Colorado Air Quality Control Commission Approves Environmental, Local Government, Industry Group Agreement to Lower Methane Emissions From Oil and Gas Wellpads
Approval means some leaky pneumatic controllers at existing well production facilities and compressor stations, not just new facilities, will be replaced with better technology
Robin Cooley, Earthjustice, (303) 623-9466
David McCabe, Clean Air Task Force, (624) 710-6542
Nathalie Eddy, Earthworks, (202) 887-1872, ext 131
Robert Ukeiley, Center for Biological Diversity, (720) 496-8568
Ramesh Bhatt, Sierra Club, (859) 333-4537
The Colorado Air Quality Control Commission has approved a compromise proposal, negotiated by environmental groups, local governments, and industry groups, for a first-in-the-nation rule to require some pneumatic control devices at oil-and-gas facilities to be retrofit to lower methane emissions.
A coalition of conservation groups — Sierra Club, Earthworks, and Center for Biological Diversity, represented by Earthjustice — partnered with other environmental groups, local governments, and industry to tackle the problem of emissions from pneumatic controllers.
Pneumatic control devices are used to control temperatures, manage pressure and liquid levels, and other functions. Most of them run on gas from the wells, so every time they open and close, a small amount of methane gas and other smog-causing pollutants are released. But, with an estimated 100,000 controllers in the state, the small amounts add up quickly.
In addition, many of the controllers don’t operate properly and release more gas than they should. Many continually release gas. More modern controllers use compressed air or electronic mechanisms to avoid unnecessary pollution.
Environmental organizations and local governments have been calling for additional emission reductions from pneumatic devices for years, and conservation groups proposed retrofit requirements to the Commission in 2017 and 2020. The rule calls for non-emitting controllers at new installations, with very limited exceptions and also requires operators to begin replacing polluting pneumatic controllers at existing production facilities and compressor stations.
Operators will need to begin phasing in retrofits of pneumatic controllers at existing facilities, though they’ll have flexibility to choose where to implement those emission reduction measures. Retrofitting would also be required when operators drill new wells or refracture existing sites.
In 2019, the Colorado Legislature passed H.B. 1261, mandating steep cuts to greenhouse gas emissions by 2050. The methane released by these pneumatic devices is a potent greenhouse gas. Eliminating existing emitting pneumatic devices will help meet H.B. 1261’s targets, but substantial additional reductions will be necessary.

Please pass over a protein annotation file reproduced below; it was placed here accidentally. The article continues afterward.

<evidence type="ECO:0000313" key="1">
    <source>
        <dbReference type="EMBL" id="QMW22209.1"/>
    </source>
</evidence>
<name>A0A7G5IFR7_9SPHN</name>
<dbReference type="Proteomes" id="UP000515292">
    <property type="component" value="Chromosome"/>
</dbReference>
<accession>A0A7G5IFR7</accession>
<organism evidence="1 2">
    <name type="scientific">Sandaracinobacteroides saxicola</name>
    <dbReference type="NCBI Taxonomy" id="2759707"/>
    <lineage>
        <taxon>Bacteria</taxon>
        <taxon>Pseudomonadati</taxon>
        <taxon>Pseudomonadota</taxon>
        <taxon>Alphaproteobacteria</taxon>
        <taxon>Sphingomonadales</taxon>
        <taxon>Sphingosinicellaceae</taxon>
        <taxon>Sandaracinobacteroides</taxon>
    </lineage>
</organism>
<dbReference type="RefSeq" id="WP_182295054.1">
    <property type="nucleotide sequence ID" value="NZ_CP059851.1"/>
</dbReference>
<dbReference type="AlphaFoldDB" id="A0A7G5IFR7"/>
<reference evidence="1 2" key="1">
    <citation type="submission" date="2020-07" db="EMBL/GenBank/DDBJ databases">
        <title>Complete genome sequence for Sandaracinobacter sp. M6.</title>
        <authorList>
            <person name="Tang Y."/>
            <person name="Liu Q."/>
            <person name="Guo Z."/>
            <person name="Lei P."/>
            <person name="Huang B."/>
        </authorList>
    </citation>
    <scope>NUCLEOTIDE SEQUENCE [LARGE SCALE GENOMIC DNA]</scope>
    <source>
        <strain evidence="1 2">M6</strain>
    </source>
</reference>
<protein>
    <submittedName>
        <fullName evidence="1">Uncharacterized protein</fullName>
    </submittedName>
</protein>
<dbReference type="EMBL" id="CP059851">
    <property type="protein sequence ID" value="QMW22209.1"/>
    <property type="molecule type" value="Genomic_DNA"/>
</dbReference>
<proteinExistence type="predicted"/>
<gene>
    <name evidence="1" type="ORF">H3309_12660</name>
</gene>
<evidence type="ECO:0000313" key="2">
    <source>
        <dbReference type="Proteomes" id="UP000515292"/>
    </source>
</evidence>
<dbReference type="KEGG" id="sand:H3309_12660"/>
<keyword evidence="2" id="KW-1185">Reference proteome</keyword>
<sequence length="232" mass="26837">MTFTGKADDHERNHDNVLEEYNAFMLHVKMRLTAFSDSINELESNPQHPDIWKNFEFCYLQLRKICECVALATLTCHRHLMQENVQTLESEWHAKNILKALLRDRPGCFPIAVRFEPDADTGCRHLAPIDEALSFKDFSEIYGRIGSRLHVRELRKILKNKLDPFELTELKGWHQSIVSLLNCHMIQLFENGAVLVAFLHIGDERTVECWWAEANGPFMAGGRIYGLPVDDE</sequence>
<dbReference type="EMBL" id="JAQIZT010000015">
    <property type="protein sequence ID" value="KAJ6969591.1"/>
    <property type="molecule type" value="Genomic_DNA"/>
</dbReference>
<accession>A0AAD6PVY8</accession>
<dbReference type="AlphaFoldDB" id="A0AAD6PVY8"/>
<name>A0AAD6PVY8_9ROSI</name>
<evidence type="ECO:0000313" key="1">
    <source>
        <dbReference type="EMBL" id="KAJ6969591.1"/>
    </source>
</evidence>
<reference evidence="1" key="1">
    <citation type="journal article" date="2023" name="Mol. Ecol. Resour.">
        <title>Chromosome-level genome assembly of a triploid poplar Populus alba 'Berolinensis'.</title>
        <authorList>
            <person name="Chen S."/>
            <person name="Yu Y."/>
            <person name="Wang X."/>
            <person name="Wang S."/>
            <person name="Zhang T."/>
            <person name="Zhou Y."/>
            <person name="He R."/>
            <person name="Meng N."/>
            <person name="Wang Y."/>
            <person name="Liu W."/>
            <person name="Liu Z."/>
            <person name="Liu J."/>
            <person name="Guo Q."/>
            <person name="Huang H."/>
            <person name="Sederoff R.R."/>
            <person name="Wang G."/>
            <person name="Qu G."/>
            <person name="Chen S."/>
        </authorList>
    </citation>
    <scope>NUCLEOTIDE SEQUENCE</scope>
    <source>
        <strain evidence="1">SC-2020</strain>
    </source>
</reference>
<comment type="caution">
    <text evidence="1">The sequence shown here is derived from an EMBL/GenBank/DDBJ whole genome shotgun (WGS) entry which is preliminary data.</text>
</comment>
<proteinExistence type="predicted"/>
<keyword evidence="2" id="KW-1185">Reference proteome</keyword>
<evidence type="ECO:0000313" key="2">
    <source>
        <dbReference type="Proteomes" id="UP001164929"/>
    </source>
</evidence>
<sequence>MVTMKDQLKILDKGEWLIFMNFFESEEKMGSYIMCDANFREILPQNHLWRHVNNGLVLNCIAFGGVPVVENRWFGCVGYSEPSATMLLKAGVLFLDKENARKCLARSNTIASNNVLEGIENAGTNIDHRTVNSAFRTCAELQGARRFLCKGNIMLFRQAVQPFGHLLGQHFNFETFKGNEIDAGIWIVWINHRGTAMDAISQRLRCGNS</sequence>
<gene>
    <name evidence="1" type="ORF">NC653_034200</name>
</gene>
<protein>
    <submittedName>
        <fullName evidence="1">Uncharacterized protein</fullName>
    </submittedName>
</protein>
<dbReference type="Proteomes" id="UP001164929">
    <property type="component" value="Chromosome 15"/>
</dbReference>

“Colorado is leading the country by adopting the first retrofit requirement for non-emitting pneumatics,” said Earthjustice attorney Robin Cooley. “These common-sense requirements are long overdue and will be a critical step toward improving public health and meeting the state’s greenhouse gas reduction goals.”
“Pneumatic controllers are a huge source of unnecessary climate pollution nationwide,” said David McCabe, a senior scientist with Clean Air Task Force, who served as an expert witness for Earthjustice. “The Environmental Protection Agency estimates that these devices emit nearly 2 million tons of methane a year into the air nationwide, which will warm the climate over the next 20 years as much as the carbon dioxide from 44 coal-fired power plants. By adopting these rules, Colorado can show other states, and the country, the way to dramatically reduce their climate-damaging methane emissions.”
“As our extensive field investigations show, Colorado oil and gas operators fail to control their pollution far too often,” said Nathalie Eddy, Earthworks Interim Field Manager. “Requiring industry to use modern-day technologies is an essential step toward putting people before polluters. We look forward to the state enforcing this new requirement — as well as taking other necessary agency actions to better protect health and the climate.”
“Metro-Denver and the North Front Range have violated health-based smog standards for 15 years despite the state passing numerous rules that it claimed would fix our air pollution problems,” said Robert Ukeiley, a senior attorney at the Center for Biological Diversity. “We know that more is needed to get our smog down to safe levels, and time is of the essence, but this rule is a good step in the right direction towards finally providing Coloradoans with clean, healthy air.”
“The requirement to replace existing pneumatic devices is especially important because studies show that a significant portion of them are not working properly and are currently emitting copious quantities of ozone causing chemicals and greenhouse gases,” said Ramesh Bhatt, Chair of the Conservation Committee of the Colorado Sierra Club.
The environmental organizations and local governments involved in negotiating the compromise language include:
- Environmental Groups: Sierra Club, Earthworks, the Center for Biological Diversity, Earthjustice, Clean Air Task Force, Environmental Defense Fund, Western Colorado Alliance, League of Oil and Gas Impacted Coloradans (LOGIC), and Conservation Colorado
- Local governments: Boulder County Public Health, the City and County of Denver, City of Aurora, City and County of Broomfield, Commerce City, Jefferson County Public Health, and 36 other local governments acting through Colorado Communities for Climate Action
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